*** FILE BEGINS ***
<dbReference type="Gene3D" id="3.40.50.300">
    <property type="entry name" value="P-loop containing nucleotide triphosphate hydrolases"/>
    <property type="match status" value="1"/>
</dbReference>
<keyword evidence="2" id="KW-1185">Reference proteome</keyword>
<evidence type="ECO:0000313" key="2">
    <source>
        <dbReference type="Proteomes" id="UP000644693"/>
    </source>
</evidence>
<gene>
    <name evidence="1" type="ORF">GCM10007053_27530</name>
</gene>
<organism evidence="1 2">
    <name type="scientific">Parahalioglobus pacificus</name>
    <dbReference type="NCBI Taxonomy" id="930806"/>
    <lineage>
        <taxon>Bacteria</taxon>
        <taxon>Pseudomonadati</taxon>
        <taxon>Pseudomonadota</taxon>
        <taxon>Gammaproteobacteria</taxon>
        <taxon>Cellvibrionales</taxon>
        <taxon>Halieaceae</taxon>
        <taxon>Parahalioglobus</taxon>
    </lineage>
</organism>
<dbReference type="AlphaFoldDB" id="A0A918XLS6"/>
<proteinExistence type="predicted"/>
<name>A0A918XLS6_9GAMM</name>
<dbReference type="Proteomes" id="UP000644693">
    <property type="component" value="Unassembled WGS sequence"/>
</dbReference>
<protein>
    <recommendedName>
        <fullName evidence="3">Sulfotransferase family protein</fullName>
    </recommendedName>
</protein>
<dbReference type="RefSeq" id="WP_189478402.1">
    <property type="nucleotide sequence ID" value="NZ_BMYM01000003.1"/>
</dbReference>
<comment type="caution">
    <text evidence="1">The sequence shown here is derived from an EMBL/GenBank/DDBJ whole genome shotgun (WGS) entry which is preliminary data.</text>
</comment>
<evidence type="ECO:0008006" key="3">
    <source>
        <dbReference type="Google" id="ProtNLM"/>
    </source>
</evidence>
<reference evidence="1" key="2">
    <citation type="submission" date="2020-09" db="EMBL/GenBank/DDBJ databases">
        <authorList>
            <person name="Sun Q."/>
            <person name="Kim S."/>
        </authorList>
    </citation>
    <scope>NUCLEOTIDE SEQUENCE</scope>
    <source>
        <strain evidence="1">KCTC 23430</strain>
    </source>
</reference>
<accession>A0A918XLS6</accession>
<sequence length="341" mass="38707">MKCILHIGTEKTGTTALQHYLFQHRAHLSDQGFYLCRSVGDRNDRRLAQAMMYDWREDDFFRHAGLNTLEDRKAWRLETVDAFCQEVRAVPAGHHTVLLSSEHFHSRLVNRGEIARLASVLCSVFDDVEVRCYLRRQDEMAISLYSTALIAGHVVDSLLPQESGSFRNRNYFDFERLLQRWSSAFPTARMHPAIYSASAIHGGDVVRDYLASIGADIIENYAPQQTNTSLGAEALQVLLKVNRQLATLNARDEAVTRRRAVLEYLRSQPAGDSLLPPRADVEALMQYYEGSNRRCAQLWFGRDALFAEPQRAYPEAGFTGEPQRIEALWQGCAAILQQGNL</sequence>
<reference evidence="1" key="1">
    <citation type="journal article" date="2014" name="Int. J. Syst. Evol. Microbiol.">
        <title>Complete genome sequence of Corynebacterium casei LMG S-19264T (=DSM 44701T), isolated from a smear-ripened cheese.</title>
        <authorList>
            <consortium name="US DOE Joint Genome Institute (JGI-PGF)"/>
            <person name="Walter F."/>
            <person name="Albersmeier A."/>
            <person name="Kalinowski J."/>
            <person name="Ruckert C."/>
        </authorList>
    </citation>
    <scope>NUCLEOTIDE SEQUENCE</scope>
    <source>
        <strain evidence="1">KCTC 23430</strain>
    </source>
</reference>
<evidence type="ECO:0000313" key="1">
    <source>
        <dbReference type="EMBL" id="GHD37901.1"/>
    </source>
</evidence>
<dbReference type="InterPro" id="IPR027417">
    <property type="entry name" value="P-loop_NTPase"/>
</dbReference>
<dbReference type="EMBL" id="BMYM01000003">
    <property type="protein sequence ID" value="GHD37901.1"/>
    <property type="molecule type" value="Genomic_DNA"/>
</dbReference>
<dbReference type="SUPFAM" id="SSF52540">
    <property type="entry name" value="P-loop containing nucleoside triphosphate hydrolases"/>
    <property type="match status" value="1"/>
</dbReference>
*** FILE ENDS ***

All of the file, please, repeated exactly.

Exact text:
<dbReference type="Gene3D" id="3.40.50.300">
    <property type="entry name" value="P-loop containing nucleotide triphosphate hydrolases"/>
    <property type="match status" value="1"/>
</dbReference>
<keyword evidence="2" id="KW-1185">Reference proteome</keyword>
<evidence type="ECO:0000313" key="2">
    <source>
        <dbReference type="Proteomes" id="UP000644693"/>
    </source>
</evidence>
<gene>
    <name evidence="1" type="ORF">GCM10007053_27530</name>
</gene>
<organism evidence="1 2">
    <name type="scientific">Parahalioglobus pacificus</name>
    <dbReference type="NCBI Taxonomy" id="930806"/>
    <lineage>
        <taxon>Bacteria</taxon>
        <taxon>Pseudomonadati</taxon>
        <taxon>Pseudomonadota</taxon>
        <taxon>Gammaproteobacteria</taxon>
        <taxon>Cellvibrionales</taxon>
        <taxon>Halieaceae</taxon>
        <taxon>Parahalioglobus</taxon>
    </lineage>
</organism>
<dbReference type="AlphaFoldDB" id="A0A918XLS6"/>
<proteinExistence type="predicted"/>
<name>A0A918XLS6_9GAMM</name>
<dbReference type="Proteomes" id="UP000644693">
    <property type="component" value="Unassembled WGS sequence"/>
</dbReference>
<protein>
    <recommendedName>
        <fullName evidence="3">Sulfotransferase family protein</fullName>
    </recommendedName>
</protein>
<dbReference type="RefSeq" id="WP_189478402.1">
    <property type="nucleotide sequence ID" value="NZ_BMYM01000003.1"/>
</dbReference>
<comment type="caution">
    <text evidence="1">The sequence shown here is derived from an EMBL/GenBank/DDBJ whole genome shotgun (WGS) entry which is preliminary data.</text>
</comment>
<evidence type="ECO:0008006" key="3">
    <source>
        <dbReference type="Google" id="ProtNLM"/>
    </source>
</evidence>
<reference evidence="1" key="2">
    <citation type="submission" date="2020-09" db="EMBL/GenBank/DDBJ databases">
        <authorList>
            <person name="Sun Q."/>
            <person name="Kim S."/>
        </authorList>
    </citation>
    <scope>NUCLEOTIDE SEQUENCE</scope>
    <source>
        <strain evidence="1">KCTC 23430</strain>
    </source>
</reference>
<accession>A0A918XLS6</accession>
<sequence length="341" mass="38707">MKCILHIGTEKTGTTALQHYLFQHRAHLSDQGFYLCRSVGDRNDRRLAQAMMYDWREDDFFRHAGLNTLEDRKAWRLETVDAFCQEVRAVPAGHHTVLLSSEHFHSRLVNRGEIARLASVLCSVFDDVEVRCYLRRQDEMAISLYSTALIAGHVVDSLLPQESGSFRNRNYFDFERLLQRWSSAFPTARMHPAIYSASAIHGGDVVRDYLASIGADIIENYAPQQTNTSLGAEALQVLLKVNRQLATLNARDEAVTRRRAVLEYLRSQPAGDSLLPPRADVEALMQYYEGSNRRCAQLWFGRDALFAEPQRAYPEAGFTGEPQRIEALWQGCAAILQQGNL</sequence>
<reference evidence="1" key="1">
    <citation type="journal article" date="2014" name="Int. J. Syst. Evol. Microbiol.">
        <title>Complete genome sequence of Corynebacterium casei LMG S-19264T (=DSM 44701T), isolated from a smear-ripened cheese.</title>
        <authorList>
            <consortium name="US DOE Joint Genome Institute (JGI-PGF)"/>
            <person name="Walter F."/>
            <person name="Albersmeier A."/>
            <person name="Kalinowski J."/>
            <person name="Ruckert C."/>
        </authorList>
    </citation>
    <scope>NUCLEOTIDE SEQUENCE</scope>
    <source>
        <strain evidence="1">KCTC 23430</strain>
    </source>
</reference>
<evidence type="ECO:0000313" key="1">
    <source>
        <dbReference type="EMBL" id="GHD37901.1"/>
    </source>
</evidence>
<dbReference type="InterPro" id="IPR027417">
    <property type="entry name" value="P-loop_NTPase"/>
</dbReference>
<dbReference type="EMBL" id="BMYM01000003">
    <property type="protein sequence ID" value="GHD37901.1"/>
    <property type="molecule type" value="Genomic_DNA"/>
</dbReference>
<dbReference type="SUPFAM" id="SSF52540">
    <property type="entry name" value="P-loop containing nucleoside triphosphate hydrolases"/>
    <property type="match status" value="1"/>
</dbReference>